Turkish opposition parties criticise economic bill as too business-friendly

An omnibus economic bill submitted to Turkish parliament by ruling party officials last week is facing harsh criticism from opposition parties, which see it as overly considerate of business interests, news outlet Gazete Duvar reported on Monday.

The proposed law gives qualifying companies two years to apply for debt-restructuring and extends the cash repatriation law, exempting private and corporate entities from taxes and inquiries on the sources of their foreign funding, until Dec. 31.

The main opposition Republican People's Party (CHP) said the bill focuses on saving a few businesses rather than solving Turkey's economic downturn as a whole. “The goal should be saving Turkey's economy in which companies are included, not saving a couple of companies," Gazete Duvar quoted CHP as saying.

The Pro-Kurdish Peoples' Democratic Party (HDP) criticised the lack of benefits for employees and the government's focus on businesses, according to Gazete Duvar.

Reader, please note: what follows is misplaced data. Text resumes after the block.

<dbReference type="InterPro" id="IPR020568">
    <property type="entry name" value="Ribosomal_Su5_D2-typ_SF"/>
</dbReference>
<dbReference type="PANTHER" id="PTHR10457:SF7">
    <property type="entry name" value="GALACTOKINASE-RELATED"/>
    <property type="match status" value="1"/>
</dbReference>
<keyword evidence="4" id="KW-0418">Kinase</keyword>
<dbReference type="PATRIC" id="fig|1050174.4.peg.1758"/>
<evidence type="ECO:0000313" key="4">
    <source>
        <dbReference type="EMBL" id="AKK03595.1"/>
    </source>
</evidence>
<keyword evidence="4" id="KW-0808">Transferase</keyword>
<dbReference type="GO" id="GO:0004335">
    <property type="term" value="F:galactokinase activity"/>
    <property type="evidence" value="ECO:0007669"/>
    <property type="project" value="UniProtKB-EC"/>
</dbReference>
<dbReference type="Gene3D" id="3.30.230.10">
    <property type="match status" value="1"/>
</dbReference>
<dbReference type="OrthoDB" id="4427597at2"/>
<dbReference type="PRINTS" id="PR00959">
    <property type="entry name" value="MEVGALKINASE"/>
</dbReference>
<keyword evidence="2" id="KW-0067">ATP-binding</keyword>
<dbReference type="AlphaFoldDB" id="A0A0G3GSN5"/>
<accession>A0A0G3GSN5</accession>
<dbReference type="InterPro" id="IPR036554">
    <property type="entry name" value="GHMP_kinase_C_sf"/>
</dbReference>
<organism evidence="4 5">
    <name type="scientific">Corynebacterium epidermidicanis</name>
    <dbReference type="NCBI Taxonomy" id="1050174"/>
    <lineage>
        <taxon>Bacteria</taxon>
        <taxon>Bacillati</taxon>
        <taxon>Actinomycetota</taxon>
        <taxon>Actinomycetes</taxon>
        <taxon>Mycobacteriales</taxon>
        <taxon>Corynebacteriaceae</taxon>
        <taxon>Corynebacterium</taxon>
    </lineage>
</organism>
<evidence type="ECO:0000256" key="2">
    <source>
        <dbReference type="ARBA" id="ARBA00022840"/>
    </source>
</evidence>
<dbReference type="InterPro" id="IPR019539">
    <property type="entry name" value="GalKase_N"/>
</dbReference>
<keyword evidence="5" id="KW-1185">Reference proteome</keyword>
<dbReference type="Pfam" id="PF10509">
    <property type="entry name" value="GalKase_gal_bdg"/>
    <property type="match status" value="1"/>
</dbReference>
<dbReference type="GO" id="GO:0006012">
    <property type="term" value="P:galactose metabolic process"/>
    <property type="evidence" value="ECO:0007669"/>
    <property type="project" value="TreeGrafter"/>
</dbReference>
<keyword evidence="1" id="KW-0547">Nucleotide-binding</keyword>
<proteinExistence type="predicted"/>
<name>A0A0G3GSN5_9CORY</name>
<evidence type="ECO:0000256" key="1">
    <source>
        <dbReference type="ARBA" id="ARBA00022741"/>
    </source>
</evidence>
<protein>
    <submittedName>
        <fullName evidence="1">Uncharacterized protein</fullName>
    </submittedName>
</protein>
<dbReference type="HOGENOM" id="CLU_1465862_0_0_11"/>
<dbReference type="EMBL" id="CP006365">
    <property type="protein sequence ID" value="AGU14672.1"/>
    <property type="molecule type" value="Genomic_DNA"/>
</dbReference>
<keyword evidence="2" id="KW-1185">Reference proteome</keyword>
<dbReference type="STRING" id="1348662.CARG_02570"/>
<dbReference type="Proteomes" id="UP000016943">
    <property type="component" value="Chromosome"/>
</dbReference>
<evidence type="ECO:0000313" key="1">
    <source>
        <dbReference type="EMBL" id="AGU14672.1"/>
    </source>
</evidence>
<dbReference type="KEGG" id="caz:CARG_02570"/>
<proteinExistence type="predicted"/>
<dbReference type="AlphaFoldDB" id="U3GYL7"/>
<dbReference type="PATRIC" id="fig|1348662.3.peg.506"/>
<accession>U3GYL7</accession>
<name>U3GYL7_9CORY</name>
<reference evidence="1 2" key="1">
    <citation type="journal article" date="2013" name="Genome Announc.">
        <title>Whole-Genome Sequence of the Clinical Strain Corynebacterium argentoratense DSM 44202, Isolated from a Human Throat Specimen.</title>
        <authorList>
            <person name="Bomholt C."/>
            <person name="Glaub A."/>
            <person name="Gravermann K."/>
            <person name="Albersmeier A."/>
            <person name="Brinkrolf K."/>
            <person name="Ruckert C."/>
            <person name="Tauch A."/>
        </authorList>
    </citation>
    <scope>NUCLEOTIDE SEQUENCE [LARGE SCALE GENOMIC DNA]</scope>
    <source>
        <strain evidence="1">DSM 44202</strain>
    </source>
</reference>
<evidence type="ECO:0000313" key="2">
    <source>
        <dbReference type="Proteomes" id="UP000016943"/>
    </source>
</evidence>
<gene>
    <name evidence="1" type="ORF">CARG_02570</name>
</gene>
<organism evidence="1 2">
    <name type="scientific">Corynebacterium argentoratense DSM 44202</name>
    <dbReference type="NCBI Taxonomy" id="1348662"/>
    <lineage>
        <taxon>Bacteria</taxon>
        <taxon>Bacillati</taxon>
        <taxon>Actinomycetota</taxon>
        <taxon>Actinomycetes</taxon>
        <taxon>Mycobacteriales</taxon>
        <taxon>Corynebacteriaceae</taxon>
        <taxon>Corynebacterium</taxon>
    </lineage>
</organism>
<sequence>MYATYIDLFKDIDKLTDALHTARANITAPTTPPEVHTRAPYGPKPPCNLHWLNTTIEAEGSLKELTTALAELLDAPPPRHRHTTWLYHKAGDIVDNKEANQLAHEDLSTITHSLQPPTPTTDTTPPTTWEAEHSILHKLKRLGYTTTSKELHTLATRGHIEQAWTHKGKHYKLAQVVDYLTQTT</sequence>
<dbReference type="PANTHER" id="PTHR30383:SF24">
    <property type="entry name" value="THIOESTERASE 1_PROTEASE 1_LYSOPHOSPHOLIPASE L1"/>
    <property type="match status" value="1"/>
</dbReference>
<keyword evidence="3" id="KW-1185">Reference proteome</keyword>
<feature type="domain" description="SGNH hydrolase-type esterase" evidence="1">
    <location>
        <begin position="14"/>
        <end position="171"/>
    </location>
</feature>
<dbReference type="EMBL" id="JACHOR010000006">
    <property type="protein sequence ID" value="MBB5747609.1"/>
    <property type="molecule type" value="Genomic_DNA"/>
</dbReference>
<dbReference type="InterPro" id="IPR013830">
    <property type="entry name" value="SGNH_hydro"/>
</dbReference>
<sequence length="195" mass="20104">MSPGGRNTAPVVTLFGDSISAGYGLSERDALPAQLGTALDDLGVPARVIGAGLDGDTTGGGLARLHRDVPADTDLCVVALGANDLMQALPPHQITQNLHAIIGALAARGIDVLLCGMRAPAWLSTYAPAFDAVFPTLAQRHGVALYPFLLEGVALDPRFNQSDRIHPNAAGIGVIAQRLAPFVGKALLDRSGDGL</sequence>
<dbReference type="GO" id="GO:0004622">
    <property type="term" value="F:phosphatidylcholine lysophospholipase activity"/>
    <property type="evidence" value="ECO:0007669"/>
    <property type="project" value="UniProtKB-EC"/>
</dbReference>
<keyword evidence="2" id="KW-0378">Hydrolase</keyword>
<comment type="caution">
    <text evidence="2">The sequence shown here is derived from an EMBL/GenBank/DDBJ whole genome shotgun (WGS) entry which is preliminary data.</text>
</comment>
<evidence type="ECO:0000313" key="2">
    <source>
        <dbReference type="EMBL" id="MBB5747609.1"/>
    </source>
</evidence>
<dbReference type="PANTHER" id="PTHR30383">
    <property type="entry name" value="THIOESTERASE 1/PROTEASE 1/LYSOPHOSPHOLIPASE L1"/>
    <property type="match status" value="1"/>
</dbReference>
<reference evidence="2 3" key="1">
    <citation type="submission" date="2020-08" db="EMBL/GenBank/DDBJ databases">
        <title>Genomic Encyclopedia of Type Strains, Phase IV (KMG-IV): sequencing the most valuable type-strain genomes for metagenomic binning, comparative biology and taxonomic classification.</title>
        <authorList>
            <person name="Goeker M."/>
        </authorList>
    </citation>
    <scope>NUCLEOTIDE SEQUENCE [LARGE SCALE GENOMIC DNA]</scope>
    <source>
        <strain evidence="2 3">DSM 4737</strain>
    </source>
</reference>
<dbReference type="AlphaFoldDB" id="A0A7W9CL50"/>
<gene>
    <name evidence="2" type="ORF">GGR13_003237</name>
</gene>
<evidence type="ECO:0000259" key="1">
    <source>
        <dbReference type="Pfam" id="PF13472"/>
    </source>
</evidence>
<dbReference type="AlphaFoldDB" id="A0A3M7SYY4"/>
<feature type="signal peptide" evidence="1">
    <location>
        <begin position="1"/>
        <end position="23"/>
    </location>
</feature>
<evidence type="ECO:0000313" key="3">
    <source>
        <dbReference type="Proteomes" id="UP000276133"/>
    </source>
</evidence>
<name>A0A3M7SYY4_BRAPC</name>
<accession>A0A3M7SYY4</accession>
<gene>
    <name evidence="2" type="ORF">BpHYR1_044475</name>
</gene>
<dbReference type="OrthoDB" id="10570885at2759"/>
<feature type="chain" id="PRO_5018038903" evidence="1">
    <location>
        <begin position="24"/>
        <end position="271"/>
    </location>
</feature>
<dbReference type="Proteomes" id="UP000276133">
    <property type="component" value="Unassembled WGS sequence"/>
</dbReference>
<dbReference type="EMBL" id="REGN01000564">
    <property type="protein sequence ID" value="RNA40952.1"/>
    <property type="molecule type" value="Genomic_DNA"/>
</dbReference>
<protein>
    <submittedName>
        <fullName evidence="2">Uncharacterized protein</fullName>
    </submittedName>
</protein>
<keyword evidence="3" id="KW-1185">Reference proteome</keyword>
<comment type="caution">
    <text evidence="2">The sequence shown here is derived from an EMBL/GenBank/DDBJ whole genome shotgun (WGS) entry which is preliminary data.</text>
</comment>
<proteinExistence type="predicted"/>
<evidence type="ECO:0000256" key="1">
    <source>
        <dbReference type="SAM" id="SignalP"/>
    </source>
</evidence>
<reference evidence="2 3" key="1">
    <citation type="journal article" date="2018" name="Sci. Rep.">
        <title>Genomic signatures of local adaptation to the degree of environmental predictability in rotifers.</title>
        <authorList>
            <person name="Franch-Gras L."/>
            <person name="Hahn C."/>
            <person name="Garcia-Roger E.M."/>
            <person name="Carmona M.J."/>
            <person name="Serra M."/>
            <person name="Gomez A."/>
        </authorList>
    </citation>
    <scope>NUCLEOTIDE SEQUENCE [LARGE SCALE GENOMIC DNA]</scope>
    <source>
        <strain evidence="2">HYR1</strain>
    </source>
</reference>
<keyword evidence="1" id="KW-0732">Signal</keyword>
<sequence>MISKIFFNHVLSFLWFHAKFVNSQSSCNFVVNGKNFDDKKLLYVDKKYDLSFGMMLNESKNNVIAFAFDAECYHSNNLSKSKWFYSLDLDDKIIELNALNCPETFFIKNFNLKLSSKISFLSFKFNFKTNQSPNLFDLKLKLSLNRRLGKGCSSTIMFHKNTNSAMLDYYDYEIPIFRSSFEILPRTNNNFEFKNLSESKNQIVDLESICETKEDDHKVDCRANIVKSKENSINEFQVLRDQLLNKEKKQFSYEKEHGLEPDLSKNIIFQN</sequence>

"For the many laws that have been issued so far, so to speak, the bosses are given nothing but a massage," HDP said.

The omnibus bill also aims to tap the central bank’s 40 billion lira ($6.6 billion) in legal reserves, a move opposition leaders believe could lead to the unrestrained printing of money and the government clearing out the bank’s vaults, according to the news site.

"Seizing the legal reserves (of the central bank) by the AKP with the legalisation of the bill will be no different than the printing of money. This means a surge of inflation and adding fuel to the flames,” Gazete Duvar quoted HDP as saying.

The bill will be discussed within the general assembly of parliament before becoming legal.